|

Click here to expand and collapse the player

Little Willie Littlefield

Rate It! Avg: 5.0 (1 ratings)
  • Born: Houston, TX
  • Died: Leusden, The Netherlands
  • Years Active: 1940s, 1950s, 1960s, 1970s, 1980s, 1990s, 2000s

Albums

Biography All Music Guide

All Music Guide:

Before he was 21 years old, Texas-born pianist Little Willie Littlefield had etched an all-time classic into the blues lexicon. Only trouble was, his original 1952 waxing of "Kansas City" (here titled "K.C. Loving") didn't sell sufficiently to show up on the charts (thus leaving the door open for Wilbert Harrison to invade the airwaves with the ubiquitous Jerry Leiber/Mike Stoller composition seven years later).

Influenced by Albert Ammons, Charles Brown, and Amos Milburn, Little Willie was already a veteran of the R&B recording wars by the time he waxed "K.C. Loving," having made his debut 78 in 1948 for Houston-based Eddie's Records while still in his teens. After a few sides for Eddie's and Freedom, he moved over to the Bihari Brothers' Los Angeles-headquartered Modern logo in 1949. There he immediately hit paydirt with two major R&B hits, "It's Midnight" and "Farewell" (he added another chart entry, "I've Been Lost," in 1951).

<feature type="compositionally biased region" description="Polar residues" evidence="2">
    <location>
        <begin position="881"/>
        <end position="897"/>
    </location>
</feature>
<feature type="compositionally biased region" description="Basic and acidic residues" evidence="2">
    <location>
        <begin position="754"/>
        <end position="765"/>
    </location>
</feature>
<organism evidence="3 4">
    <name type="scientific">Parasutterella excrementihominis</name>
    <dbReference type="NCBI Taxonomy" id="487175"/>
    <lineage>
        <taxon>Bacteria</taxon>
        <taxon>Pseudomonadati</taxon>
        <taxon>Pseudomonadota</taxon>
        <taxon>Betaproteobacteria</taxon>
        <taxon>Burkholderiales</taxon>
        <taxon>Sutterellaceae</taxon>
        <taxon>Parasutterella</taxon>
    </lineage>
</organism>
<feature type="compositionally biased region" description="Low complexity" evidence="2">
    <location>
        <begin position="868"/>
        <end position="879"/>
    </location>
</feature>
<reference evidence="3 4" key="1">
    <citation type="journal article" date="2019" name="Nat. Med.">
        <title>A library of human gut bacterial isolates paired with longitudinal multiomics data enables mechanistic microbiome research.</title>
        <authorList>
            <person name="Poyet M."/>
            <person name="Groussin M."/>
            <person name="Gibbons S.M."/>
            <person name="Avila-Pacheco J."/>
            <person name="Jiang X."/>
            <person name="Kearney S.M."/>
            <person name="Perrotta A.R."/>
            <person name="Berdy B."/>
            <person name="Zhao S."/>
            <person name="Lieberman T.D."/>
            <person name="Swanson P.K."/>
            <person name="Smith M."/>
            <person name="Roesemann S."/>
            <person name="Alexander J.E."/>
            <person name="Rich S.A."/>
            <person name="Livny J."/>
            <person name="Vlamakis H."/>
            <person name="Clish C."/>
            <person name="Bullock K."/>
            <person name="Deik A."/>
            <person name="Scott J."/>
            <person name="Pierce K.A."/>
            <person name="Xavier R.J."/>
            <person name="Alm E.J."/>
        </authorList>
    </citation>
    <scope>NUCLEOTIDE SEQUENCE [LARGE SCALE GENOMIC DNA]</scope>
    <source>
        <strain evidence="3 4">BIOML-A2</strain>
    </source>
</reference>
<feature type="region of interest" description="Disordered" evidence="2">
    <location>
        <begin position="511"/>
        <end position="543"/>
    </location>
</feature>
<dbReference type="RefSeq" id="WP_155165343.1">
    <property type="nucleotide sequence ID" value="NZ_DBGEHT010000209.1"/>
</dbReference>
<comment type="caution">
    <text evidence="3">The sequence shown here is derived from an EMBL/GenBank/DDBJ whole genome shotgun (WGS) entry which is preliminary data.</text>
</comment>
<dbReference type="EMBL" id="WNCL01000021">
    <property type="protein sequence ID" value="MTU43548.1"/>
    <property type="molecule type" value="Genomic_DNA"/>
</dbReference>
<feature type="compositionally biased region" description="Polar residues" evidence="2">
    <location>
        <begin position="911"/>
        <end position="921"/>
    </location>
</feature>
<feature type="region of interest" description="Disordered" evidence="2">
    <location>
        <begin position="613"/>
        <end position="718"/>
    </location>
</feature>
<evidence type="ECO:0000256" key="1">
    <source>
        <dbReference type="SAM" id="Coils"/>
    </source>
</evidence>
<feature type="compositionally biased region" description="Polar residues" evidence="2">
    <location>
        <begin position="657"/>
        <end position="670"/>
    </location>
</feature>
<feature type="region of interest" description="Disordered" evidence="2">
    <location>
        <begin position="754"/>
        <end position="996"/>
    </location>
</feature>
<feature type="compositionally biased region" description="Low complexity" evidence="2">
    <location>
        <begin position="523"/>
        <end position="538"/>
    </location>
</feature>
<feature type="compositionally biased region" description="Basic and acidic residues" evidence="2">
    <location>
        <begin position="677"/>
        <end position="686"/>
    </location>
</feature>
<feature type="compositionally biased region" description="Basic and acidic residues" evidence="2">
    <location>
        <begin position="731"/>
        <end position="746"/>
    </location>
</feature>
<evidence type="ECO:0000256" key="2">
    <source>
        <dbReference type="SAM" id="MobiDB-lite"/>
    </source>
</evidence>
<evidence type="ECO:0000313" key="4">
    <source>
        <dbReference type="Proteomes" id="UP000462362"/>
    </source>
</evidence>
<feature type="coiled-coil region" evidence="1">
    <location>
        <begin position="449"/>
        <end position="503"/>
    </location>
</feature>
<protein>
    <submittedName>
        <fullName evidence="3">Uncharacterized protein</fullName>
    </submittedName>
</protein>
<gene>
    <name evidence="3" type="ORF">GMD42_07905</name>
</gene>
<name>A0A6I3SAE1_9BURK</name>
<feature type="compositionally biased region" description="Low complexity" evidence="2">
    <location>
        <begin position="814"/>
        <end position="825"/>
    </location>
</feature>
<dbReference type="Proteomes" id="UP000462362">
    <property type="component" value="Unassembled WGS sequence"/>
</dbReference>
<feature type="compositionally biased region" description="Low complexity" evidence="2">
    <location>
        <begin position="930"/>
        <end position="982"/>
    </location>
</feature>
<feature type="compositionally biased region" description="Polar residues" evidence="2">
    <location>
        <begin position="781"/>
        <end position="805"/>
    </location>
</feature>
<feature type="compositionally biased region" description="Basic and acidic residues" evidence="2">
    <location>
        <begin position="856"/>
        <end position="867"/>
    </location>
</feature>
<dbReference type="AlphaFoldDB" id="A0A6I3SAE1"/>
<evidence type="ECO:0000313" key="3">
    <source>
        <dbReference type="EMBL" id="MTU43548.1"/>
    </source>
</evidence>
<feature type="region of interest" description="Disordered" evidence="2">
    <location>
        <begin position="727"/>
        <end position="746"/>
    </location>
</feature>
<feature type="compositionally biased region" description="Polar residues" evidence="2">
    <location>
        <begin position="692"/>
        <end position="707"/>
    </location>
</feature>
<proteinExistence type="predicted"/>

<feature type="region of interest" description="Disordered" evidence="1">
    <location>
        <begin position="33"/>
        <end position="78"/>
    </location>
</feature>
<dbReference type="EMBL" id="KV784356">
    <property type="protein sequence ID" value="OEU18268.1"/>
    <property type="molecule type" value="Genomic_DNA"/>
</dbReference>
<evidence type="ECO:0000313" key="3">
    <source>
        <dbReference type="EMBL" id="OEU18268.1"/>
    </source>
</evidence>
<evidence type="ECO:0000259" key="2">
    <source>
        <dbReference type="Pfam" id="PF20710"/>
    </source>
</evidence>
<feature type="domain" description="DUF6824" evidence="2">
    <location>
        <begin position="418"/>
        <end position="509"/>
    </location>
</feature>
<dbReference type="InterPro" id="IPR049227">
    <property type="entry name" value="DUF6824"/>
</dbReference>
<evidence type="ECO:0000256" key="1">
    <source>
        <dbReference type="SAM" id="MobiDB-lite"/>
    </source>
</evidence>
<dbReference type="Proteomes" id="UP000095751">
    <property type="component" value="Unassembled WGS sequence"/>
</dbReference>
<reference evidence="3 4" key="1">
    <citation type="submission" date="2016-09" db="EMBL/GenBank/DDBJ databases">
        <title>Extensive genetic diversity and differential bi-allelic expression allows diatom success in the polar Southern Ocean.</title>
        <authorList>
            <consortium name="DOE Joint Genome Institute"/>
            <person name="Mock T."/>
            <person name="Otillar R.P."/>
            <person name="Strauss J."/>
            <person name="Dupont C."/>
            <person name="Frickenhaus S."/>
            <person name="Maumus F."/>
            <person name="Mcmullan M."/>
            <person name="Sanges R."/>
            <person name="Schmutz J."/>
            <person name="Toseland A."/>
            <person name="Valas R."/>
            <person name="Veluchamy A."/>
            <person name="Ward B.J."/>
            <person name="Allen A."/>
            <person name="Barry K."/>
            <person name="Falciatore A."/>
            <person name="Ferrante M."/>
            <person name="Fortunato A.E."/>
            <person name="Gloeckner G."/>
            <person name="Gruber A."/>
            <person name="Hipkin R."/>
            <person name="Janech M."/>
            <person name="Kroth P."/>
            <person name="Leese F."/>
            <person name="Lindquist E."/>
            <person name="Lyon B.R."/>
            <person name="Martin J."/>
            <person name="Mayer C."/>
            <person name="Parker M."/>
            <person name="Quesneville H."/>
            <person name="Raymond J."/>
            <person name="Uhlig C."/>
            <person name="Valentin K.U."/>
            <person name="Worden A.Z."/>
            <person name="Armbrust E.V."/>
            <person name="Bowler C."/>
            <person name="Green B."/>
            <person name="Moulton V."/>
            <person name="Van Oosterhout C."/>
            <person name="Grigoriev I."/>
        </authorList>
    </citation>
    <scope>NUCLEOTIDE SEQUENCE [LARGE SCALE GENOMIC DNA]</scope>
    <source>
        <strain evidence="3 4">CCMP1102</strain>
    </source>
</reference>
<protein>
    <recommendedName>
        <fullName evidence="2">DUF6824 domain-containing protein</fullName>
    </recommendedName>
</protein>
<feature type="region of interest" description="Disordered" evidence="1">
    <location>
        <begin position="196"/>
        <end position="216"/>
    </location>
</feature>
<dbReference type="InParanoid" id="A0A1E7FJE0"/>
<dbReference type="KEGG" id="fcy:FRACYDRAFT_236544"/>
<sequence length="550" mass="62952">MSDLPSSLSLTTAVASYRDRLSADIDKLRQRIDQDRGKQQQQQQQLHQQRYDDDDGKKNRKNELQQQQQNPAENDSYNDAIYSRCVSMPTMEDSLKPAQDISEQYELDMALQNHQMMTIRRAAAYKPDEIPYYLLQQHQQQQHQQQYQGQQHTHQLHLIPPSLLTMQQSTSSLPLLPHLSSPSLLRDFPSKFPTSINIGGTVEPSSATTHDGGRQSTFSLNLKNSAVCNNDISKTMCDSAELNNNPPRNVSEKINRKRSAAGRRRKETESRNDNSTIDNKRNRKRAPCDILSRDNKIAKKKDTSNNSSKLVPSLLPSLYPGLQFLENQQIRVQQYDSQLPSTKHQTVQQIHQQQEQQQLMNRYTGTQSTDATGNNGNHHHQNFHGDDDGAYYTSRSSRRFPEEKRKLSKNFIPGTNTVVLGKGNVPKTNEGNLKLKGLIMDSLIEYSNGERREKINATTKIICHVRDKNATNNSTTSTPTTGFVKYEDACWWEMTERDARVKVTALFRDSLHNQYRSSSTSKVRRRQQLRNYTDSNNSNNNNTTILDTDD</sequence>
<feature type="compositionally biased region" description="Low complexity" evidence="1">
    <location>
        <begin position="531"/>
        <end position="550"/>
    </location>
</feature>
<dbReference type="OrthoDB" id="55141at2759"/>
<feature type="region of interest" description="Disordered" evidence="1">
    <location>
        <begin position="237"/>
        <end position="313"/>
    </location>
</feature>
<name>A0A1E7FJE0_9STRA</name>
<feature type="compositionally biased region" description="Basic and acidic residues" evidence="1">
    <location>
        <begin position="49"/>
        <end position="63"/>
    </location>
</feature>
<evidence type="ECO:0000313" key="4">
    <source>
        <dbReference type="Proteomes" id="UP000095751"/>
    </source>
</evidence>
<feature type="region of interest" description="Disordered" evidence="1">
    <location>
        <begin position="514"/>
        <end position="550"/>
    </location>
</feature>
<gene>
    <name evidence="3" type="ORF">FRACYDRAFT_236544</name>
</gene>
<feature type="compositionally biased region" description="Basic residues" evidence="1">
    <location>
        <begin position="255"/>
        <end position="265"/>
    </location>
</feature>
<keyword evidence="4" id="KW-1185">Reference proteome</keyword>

Littlefield proved a sensation upon moving to L.A. during his Modern tenure, playing at area clubs and touring with a band that included saxist Maxwell Davis. At Littlefield's first L.A. session for King's Federal subsidiary in 1952, he cut "K.C. Loving" (with Davis on sax), but neither it nor several fine Federal follow-ups returned the boogie piano specialist to the charts.

Other than a few 1957-1958 singles for Oakland's Rhythm logo, little was heard from Little Willie Littlefield until the late '70s, when he began to mount a comeback at various festivals and on the European circuit. While overseas, he met a Dutch woman, married her, and settled in the Netherlands, where he remained active musically into the 2000s. He died of cancer in 2013.

eMusic Features

0

The Cincinnati Blues Sound

By John Morthland, Contributor

To the best of my knowledge, nobody has ever made a good case for a Cincinnati blues sound, but the Queen City was no stranger to the blues. A rough-hewn, urban backwater on the banks of the Ohio River (which is also the Kentucky state line), Cincinnati is arguably the most southern city to find itself misplaced north of the Mason-Dixon line, and as home to King Records played occasional host to a variety of… more »